Immigrants now make up 8.7% of Spain’s population. Those turning up so telegenically in the Canary Islands are, at 21,000 over a year, just a detail. Most step off flights from Latin America, and walk straight into jobs on building sites or as household helpers. Spain benefits in many ways, but Spaniards are worried that immigration is out of control.It then goes on to discuss the new UN Migration Forum. Not surprisingly, politicians are too beholden to their interests groups to approach this topic; so it has been pushed primarily by the private sector--which (for now at least) has the most at stake in the debate:
Spain’s ad hoc approach—along with much of Mediterranean Europe—is to encourage illegal migrants by granting periodic amnesties. France, home to between 200,000 and 400,000 illegal immigrants, mostly from West Africa and the Maghreb, is now trying a new tactic: throwing them out. But that, too, is proving less than satisfactory.
Nicolas Sarkozy, the hard-talking French interior minister and the centre-right’s leading presidential candidate for next year’s elections, insists he will never accept “mass regularisation” of illegal immigrants. But various failed attempts by the French government to expel them—one long-running saga involves squatters in a disused university building in Cachan, outside Paris—have shown that getting tough produces few results either.
Might there be another way to go? Some prominent figures in the Western world are proposing a new way of looking at things. Migrants who seek jobs should be encouraged and rich and poor countries should agree on how to manage the process. Peter Sutherland, chairman of BP, an oil company, and Goldman Sachs, an investment bank, has spent the past year leading a quiet but successful campaign to usher into existence a UN-backed Forum on Migration and Development. This will act as a repository for clever ideas on how to get the best from migrants, on encouraging more efficient sending of remittances and on discouraging illegal migration.While it would probably be more useful to have a forum which was actually empowered to look for international agreements on migration, this is a good starting point. Globalization means an increasing international flow of goods, capital, and labor so, at some point (if not now), it will reach a point where some authority is absolutely necessary to manage the process. Migration, as everyone on this blog knows all-too-well is even more important because of its ability to dull the demographic sword hanging over aging societies. Why then are these the same countries that are dragging their feet the most?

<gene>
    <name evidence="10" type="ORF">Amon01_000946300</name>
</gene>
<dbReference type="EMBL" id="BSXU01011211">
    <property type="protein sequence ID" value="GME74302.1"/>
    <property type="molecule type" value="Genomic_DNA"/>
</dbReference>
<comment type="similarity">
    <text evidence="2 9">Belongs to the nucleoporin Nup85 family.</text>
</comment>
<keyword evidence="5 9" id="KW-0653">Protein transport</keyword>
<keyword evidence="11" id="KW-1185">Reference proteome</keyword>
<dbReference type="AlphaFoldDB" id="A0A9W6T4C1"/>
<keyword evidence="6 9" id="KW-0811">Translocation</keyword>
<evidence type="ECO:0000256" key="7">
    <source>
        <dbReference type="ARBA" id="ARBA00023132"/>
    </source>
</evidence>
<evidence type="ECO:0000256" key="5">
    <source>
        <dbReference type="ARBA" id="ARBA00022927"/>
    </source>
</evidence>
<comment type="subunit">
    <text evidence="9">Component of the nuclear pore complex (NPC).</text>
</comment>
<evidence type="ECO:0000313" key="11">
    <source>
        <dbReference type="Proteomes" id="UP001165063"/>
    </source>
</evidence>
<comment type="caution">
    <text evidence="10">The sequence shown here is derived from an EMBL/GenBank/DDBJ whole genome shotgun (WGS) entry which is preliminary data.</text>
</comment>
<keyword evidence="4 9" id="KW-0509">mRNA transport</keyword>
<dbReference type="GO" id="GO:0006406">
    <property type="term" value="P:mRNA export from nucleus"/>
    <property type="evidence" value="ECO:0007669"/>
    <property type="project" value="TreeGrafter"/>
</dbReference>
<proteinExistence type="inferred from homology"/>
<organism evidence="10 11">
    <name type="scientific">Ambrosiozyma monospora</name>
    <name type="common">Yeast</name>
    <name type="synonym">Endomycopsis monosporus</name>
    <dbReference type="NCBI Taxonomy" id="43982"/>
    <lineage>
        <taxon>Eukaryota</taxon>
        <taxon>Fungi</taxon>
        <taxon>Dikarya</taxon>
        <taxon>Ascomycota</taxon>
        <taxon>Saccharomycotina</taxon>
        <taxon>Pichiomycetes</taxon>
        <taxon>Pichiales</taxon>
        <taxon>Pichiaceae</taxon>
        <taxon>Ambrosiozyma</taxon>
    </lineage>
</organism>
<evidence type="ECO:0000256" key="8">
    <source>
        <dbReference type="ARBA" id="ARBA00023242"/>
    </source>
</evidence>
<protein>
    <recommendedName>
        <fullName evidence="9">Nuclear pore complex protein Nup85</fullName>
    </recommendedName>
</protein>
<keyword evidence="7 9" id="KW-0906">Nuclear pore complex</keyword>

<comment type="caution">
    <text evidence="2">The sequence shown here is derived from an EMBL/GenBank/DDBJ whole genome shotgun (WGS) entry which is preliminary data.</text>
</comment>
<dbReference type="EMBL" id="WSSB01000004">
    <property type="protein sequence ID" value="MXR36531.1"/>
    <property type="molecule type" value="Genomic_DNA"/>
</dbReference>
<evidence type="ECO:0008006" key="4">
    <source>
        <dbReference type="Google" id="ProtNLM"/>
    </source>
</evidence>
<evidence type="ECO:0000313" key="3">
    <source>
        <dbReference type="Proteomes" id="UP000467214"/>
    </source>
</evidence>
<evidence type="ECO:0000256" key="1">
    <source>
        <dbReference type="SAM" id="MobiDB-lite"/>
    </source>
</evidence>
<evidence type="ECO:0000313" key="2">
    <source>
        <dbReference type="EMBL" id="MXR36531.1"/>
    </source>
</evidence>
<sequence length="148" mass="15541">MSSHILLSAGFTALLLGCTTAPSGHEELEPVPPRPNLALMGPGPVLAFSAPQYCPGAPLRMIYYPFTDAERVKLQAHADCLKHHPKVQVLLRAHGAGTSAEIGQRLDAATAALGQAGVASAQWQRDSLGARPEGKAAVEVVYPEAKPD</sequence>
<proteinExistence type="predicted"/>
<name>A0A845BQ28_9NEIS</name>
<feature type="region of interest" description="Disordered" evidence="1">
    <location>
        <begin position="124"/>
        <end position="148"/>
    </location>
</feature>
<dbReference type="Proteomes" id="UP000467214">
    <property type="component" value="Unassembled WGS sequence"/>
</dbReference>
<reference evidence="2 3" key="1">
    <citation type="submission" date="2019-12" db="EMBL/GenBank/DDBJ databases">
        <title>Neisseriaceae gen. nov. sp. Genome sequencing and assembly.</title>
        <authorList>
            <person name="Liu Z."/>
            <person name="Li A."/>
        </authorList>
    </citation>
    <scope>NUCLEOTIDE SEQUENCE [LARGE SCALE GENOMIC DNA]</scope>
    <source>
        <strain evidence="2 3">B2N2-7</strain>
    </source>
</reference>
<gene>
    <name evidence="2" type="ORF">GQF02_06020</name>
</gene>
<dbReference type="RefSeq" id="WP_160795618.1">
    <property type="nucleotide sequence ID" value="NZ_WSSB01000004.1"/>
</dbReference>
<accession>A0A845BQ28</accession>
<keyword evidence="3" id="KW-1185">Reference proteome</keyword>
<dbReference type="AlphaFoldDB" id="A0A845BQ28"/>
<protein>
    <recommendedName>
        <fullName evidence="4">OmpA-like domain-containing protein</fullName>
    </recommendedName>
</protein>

Unlike the World Trade Organisation, which he used to head, Mr Sutherland is promoting not a rule-making agency, but an up-market arena where experts can propose “smart” approaches to regulating a huge and growing global phenomenon. (The total number of migrants in the world rose to 191m in 2005 from 155m in 1990.) The forum is expected to organise at least one high-profile inter-governmental meeting a year, with the first to be hosted by Belgium next summer. Reflecting enthusiasm for the project, representatives of 127 countries attended a preparatory session in New York last month.
The new organisation is supposed to empower politicians in rich countries who have the courage to argue in favour of welcoming newcomers. Most rich countries want firm assurances that yet another full-blown organ of the UN system is not being created. Some, including the United States and Australia, have been sceptical that any further global action should be considered.
But poorer countries want to see a strong body emerge, with the legitimacy, in their eyes, that comes from its connection with the UN system. The new forum is something of a compromise. It does have the blessing of Kofi Annan, the UN's secretary-general, but it will be funded and managed by individual countries, not by the UN itself.
The problem as I see it is that the public in the developed countries sees immigration as a fundamentally short-run issue: immigrants are seen as making periods of slow growth even tougher on the average worker (which is probably true); and not for their long-term contribution to the 'health' of the labor force. They are seen as outsiders deriving undeserved benefits from that which 'belongs' (wages, profits, government services etc.) to the domestic constituents; rather than as those who can themselves assimilate into the receiving society, given a certain amount of time and tolerance. Immigration is undoubtedly in the interests of rich nations over the long-term--but only if they can learn to integrate the 'outsiders' into their societies.
There is another element to it too: for the most part, international immigration is an economic decision and it has economic consequences. Theoretically speaking, labor will (gradually) flow to where it can generate the best 'returns'. It brings with it a form of added competition (as do foreign goods and foreign capital) which stimulates the receiving country's economy.
At one point, in the US at least, competition was a sacrosanct principle in policymaking. The impetus for deregulation came from the acknowledgment that competition was the best driver of economic growth and the best way to make the economy more flexible. Could it be that the 'advanced' countries are tiring of this important idea?